Microsoft’s new mobile OS looks good, but the lack of compatibility with older Windows Mobile apps will be a barrier for business, says Stephen Pritchard.
Stephen Fry likes Windows Phone 7. Granted, Mr Fry is not alone: the new operating system from Microsoft has plenty of polish, and a good line up of launch devices.
But Mr Fry does not run an enterprise IT department. Those that do may well be less happy. The problem is that applications written for Windows Mobile – Microsoft’s previous phone OS – won’t run. That even applies to programs developed for the current version, Windows Mobile 6.5. Not only that, but there is no upgrade path for Windows Mobile 6.5 phones to run Windows Phone 7.
Windows Mobile was starting to look long in the tooth, and Windows Phone 7 is based on some well-supported, albeit Microsoft-specific technologies, including .Net and the media platform Silverlight. So Microsoft-based IT shops should be fairly well placed to develop applications for the new phones. But that is not the same as being able to run applications that have already been bought, or written.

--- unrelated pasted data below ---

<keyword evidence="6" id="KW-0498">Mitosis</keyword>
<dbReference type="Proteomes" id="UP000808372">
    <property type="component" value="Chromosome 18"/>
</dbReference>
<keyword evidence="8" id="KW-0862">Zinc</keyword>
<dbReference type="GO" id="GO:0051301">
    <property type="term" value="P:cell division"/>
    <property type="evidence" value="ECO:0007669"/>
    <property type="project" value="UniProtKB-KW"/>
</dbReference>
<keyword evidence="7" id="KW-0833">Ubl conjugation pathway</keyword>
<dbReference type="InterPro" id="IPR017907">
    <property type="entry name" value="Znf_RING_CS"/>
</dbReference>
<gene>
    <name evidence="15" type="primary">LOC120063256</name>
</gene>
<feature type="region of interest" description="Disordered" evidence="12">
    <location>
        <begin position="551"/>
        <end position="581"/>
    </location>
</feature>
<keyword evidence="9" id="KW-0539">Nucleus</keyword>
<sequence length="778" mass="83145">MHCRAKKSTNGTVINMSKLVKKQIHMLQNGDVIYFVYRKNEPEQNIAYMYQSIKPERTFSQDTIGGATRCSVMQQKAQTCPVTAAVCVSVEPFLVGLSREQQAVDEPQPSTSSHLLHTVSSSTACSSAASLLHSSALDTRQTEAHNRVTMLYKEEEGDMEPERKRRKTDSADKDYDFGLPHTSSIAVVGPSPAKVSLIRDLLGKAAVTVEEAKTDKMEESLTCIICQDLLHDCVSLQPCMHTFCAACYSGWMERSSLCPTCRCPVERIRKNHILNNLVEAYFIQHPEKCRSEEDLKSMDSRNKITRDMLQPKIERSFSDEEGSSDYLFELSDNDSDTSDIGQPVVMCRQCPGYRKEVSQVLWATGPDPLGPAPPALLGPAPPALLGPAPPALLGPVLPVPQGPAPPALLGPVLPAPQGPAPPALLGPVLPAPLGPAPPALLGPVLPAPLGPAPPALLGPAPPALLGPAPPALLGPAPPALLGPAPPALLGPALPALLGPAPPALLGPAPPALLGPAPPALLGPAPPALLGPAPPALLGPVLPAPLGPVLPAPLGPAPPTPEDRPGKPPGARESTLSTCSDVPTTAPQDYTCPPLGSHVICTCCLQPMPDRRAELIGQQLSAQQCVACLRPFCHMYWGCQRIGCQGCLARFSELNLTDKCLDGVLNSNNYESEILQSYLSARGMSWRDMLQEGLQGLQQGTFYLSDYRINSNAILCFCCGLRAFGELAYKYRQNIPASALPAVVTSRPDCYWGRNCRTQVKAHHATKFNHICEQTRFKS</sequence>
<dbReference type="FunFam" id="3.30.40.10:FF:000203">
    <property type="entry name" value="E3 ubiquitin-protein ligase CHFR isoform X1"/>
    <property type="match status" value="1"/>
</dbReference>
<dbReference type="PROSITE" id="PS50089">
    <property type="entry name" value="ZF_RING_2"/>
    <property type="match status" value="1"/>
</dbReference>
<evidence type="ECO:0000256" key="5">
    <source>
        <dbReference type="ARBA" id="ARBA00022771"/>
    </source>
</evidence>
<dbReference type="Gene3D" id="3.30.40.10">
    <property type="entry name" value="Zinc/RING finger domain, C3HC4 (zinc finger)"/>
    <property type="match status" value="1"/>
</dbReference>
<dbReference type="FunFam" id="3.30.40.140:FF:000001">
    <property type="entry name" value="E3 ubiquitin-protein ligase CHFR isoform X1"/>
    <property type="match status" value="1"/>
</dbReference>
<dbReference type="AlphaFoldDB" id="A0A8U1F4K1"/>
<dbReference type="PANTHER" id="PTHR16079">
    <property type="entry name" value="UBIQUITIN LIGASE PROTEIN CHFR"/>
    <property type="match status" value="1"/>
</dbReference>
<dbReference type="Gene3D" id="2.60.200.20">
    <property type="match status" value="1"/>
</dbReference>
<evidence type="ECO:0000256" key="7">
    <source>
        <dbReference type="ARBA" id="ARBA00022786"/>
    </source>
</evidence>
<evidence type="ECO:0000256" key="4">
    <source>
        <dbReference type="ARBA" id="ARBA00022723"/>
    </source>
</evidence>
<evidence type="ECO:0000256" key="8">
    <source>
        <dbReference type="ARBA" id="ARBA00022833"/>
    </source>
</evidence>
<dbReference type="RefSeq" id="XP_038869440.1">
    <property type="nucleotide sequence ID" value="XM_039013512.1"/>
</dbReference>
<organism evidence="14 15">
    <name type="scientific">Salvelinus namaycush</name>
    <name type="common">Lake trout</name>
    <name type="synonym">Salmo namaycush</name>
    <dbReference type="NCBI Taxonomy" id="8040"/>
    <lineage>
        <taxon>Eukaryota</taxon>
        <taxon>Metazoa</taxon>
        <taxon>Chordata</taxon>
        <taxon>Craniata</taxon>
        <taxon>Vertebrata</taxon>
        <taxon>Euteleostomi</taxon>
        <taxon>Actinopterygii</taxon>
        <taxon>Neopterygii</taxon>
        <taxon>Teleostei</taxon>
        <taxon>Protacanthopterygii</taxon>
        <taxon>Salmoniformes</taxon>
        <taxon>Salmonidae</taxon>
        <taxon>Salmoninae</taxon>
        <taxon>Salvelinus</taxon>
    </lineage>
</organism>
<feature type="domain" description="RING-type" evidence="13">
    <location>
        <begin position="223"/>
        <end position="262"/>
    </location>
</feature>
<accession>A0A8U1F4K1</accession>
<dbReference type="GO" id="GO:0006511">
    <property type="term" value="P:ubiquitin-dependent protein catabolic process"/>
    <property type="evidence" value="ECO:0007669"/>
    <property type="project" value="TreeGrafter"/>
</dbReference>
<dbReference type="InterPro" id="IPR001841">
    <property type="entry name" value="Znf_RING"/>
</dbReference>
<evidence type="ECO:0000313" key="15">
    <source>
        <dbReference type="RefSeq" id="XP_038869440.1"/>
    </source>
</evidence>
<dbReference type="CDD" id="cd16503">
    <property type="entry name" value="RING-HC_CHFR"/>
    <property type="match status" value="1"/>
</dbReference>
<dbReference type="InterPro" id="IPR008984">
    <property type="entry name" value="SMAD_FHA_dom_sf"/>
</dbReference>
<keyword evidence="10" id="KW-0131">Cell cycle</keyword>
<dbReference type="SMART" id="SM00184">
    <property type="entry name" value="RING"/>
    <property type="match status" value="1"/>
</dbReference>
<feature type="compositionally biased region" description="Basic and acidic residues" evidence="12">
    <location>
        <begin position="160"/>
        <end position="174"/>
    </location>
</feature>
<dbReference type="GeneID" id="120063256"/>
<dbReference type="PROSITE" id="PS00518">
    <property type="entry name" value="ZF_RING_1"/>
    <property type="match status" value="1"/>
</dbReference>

Microsoft conceded back in March that Windows Mobile 6.5 apps would not work on the new OS.
Microsoft will continue to make Windows Mobile 6.5 available to device developers, especially for those targeting the business market, but the company has offered no guarantees about how long that will continue. And with development efforts now focused on Windows Phone 7, there will be no updates or new features for older handsets.